Third-generation, full-up EFIS systems, such as the Aspen Avionics EFD1000 Pro PFD and MFD, and Garmin G500/600 are fully-integrated all-electronic systems. These include a PFD showing all the basic flight instruments including the EHSI (with enhancements) and optional (Aspen) or included (Garmin) multi-function displays for ancillary data and moving maps.
It’s not uncommon for PFD-embedded EHSIs to overlay traffic targets, weather graphics, a moving map, synthetic vision and other situational data on or around the HSI display. The PFD EHSIs also make it possible to display course information from multiple sources, without the need for external nav-source switching.
For instance, if you have dual GPS navigators, you can select which GPS course data to display as primary, secondary or as a bearing pointer. This simplifies both the installation and pilot workload.
Contrast this with first-generation mechanical and analog HSIs that have but one, fixed display of nav data. The installation requires external switching relays, a nav-source switch, and mode annunciation to allow the pilot to select one of two nav sources to display on the HSI.
Most of these EHSIs display your current ground track. For example, Avidyne’s Entegra EHSI shows a dashed gray line from the aircraft’s present position symbol to a triangle along the outer edge of the compass rose. When properly used, these take the guesswork out of wind correction.
Advanced and reliable as AHRS systems are, it’s still important to know what remote components are responsible for their displayed heading source.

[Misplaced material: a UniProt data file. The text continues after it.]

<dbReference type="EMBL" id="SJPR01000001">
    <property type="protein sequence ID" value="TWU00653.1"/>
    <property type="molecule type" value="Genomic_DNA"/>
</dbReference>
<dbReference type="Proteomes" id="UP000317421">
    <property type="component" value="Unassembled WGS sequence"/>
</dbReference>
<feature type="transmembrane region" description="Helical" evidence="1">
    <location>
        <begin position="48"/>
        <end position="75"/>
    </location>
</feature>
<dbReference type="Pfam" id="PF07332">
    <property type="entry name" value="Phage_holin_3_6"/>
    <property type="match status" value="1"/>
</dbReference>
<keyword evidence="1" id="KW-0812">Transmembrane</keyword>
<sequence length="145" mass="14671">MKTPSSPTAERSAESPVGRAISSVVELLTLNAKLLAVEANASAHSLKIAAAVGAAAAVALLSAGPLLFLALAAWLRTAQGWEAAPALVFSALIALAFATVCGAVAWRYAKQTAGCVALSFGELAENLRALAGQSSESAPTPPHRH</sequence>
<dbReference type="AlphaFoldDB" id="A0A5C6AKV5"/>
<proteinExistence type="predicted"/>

For instance, the EHSI within the Aspen PFD relies on a remote sensor module (RSM) for heading resolution. Resembling a GPS antenna, the RSM is generally mounted on the exterior of the fuselage. It contains a 3-D magnetic flux sensor, a backup GPS receiver with antenna, and a temperature sensor.
Garmin’s G500/600 retrofit PFD, the G1000 integrated avionics suite and Avidyne’s Entegra-series suite all source heading data from a remote magnetometer.
Losing out to PFD systems—notably Aspen’s Evolution and Garmin’s G500/600-series—retrofits with second-generation EHSI systems have flat-lined. Buyers are recognizing the benefits and reliability of AHRS-driven flight instruments, versus the increasingly high costs of maintaining iron gyro-driven HSIs.
Last, it’s worth spending some time reading the pilot’s guide for whatever HSI system you fly. An HSI is a wonderful tool for instrument flying, but can be a source of confusion for pilots not versed in its operation and failure modes, especially with an autopilot.
Larry Anglisano is the editor of sister publication Aviation Consumer and has 25 years of experience as an avionics technician.